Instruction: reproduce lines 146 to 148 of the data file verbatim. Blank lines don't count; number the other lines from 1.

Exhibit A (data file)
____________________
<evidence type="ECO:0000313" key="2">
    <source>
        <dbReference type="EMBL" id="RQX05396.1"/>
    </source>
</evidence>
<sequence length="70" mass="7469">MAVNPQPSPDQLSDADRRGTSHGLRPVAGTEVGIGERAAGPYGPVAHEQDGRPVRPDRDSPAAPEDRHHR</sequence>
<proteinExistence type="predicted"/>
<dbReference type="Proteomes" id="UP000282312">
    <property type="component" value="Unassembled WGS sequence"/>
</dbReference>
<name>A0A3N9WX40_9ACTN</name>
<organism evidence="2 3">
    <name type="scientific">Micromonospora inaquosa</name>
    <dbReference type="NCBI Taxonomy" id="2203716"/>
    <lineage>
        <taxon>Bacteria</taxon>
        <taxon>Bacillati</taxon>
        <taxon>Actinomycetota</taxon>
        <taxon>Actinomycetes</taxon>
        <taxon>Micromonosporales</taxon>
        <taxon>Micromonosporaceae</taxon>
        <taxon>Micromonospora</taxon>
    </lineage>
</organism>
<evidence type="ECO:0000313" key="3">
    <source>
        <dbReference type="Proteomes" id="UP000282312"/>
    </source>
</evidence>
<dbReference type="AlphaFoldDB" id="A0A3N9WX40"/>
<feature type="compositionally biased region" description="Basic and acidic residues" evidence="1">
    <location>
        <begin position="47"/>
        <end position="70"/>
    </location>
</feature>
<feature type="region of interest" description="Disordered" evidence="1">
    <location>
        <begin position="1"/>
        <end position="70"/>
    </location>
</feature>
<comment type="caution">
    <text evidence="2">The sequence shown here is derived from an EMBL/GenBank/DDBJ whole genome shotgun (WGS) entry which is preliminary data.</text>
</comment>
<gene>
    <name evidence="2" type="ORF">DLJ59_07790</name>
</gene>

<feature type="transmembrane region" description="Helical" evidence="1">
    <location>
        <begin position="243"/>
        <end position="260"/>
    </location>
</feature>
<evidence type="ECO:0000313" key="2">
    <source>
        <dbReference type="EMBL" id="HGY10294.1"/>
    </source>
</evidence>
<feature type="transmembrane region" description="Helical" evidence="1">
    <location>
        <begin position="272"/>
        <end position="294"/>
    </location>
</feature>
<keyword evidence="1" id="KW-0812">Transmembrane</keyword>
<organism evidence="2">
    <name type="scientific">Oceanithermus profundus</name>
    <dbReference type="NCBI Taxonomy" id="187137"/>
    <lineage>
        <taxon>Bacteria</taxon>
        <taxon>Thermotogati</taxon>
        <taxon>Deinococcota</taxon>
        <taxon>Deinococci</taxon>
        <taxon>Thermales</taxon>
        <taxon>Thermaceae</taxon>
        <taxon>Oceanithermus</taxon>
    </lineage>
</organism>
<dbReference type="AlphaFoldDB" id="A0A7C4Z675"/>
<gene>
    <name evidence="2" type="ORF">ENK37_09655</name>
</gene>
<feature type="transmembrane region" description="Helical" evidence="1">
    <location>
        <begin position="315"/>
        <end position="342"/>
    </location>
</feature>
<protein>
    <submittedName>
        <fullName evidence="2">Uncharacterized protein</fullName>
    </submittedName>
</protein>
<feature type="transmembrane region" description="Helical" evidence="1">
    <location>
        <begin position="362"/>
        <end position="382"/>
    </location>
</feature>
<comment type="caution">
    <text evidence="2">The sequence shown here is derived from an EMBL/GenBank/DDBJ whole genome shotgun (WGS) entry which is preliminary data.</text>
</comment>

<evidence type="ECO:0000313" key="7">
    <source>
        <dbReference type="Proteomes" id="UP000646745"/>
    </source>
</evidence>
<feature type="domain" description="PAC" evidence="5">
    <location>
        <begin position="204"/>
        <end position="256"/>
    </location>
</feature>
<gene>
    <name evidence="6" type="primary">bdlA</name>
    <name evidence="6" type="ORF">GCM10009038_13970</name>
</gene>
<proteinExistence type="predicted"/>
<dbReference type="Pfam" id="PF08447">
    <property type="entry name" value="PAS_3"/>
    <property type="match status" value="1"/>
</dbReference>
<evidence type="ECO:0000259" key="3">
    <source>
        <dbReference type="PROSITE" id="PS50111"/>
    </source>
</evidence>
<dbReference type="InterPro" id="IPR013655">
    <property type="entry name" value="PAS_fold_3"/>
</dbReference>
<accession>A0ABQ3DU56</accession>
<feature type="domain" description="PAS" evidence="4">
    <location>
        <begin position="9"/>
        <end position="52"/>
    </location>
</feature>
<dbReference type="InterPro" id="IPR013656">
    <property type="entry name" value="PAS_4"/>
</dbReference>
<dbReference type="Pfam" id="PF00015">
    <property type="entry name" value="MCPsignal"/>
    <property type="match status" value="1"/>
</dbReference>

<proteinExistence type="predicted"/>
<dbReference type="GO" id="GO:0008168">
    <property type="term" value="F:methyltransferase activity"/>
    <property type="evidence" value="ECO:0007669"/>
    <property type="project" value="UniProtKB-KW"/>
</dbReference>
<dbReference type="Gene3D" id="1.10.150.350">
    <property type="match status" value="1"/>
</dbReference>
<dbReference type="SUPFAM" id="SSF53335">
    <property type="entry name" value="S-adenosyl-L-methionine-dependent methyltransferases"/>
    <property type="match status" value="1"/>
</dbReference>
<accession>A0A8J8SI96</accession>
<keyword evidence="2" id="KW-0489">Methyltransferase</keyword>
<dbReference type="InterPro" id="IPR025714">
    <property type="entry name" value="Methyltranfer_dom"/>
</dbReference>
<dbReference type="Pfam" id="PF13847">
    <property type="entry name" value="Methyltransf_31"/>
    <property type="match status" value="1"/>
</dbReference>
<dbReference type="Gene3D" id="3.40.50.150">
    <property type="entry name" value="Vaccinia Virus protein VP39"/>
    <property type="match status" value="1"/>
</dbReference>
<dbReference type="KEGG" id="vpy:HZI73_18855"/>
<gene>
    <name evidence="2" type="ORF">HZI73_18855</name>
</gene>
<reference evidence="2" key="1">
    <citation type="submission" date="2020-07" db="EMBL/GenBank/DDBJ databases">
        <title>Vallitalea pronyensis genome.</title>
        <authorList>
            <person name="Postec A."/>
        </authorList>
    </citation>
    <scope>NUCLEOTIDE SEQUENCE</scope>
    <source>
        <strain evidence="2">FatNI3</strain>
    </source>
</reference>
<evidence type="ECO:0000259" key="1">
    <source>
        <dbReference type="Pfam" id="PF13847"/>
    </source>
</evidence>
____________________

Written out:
<proteinExistence type="predicted"/>
<dbReference type="GO" id="GO:0008168">
    <property type="term" value="F:methyltransferase activity"/>